The disease is caused by homozygous or compound heterozygous pathogenic variants in the SACS gene. More than 200 pathogenic or likely pathogenic SACS variants have been identified, which mainly affect exon 10 (as of January 2022, clinvarminer.genetics.utah.edu/ ). The gene is located on chromosome 13q12.12 and encodes the sacsin protein. Sacsin is a large 520-kDa 5-domain protein; individual domains act as a giant hub functioning at multiple levels of neurofilament biology. Sacsin regulates intermediate filament assembly and dynamics in many neuronal populations, including Purkinje and cortical motor neurons. Sacsin is involved in chaperon activities, microtubule balance, and cell migration. Several studies suggest that sacsin may also play an essential role in mitochondrial dynamics related to neurodegeneration. ,
Historically, the clinical diagnosis of ARSACS has been based on the presence of 3 main clinical signs: ataxia, pyramidal involvement, and axonal neuropathy. However, it is often difficult to establish a diagnosis due to the lack of typical clinical manifestations or the presence of other signs and symptoms such as deafness, intellectual disability, or seizures. Differential diagnoses include other spinocerebellar recessive ataxias, such as FA, abetalipoproteinemia, ataxia-telangiectasia, Troyer syndrome, spastic paraplegia 7, autosomal recessive ataxia with vitamin E deficiency, and spastic paraplegia 30. Genetic testing is required for the specific diagnosis of ARSACS.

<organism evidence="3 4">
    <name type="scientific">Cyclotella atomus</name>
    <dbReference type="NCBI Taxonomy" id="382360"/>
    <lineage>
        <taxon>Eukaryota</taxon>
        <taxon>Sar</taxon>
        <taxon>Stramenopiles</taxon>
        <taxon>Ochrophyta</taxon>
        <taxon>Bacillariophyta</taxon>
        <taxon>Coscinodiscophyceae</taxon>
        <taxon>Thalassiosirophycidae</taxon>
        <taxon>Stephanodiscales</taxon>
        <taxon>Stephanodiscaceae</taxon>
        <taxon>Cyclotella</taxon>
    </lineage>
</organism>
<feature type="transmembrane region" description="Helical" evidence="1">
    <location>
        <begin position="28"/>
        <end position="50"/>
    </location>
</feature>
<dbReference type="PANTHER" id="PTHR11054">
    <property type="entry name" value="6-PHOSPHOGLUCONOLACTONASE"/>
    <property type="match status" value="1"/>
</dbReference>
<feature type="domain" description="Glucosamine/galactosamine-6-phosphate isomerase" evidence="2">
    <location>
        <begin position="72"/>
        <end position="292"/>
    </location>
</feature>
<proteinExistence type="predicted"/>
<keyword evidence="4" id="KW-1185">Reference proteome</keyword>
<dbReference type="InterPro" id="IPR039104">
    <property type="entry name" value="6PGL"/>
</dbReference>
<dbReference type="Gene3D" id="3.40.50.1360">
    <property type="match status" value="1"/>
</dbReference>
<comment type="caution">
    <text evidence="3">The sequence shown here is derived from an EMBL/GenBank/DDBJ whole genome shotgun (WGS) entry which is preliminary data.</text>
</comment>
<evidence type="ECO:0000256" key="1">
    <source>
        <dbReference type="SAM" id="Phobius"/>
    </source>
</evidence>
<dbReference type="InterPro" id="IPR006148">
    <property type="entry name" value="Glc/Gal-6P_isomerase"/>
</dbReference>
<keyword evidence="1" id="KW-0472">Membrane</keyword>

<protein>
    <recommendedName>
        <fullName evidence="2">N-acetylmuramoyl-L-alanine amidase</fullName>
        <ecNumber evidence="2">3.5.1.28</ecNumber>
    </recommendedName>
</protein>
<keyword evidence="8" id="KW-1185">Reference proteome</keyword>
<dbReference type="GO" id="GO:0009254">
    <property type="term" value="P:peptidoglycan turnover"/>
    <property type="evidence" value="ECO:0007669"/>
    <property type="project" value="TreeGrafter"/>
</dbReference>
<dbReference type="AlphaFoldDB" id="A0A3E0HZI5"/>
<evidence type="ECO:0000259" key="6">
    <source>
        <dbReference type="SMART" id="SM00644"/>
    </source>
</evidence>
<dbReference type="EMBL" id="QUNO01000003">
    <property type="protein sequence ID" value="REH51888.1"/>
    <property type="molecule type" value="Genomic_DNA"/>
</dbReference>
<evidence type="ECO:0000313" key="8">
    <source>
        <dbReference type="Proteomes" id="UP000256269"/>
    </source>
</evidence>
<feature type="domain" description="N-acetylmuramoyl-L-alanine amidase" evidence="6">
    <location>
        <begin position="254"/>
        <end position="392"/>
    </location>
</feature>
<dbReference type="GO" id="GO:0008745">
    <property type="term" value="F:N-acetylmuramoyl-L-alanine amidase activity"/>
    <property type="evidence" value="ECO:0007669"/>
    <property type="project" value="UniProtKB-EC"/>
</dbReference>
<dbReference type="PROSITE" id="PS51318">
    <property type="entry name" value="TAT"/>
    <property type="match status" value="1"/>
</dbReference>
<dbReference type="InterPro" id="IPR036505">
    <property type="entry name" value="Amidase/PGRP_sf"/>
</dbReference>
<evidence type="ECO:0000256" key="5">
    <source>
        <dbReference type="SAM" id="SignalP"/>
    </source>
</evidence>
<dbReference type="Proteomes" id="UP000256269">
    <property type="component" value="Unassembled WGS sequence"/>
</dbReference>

Over the past years, massively parallel sequencing for whole-genome, whole-exome, or clinical exome sequencing and the development and application of powerful bioinformatic tools have promoted significant advancements in research and diagnosis of common and rare inherited diseases. However, in low- and middle-income countries in Latin America, the use of these methodologies in routine diagnosis is limited by cost. This situation contributes to significant delays in establishing the etiological diagnosis of patients with rare diseases, such as SCAR, and the lack of epidemiological data on the mutational spectrum of most genetic diseases.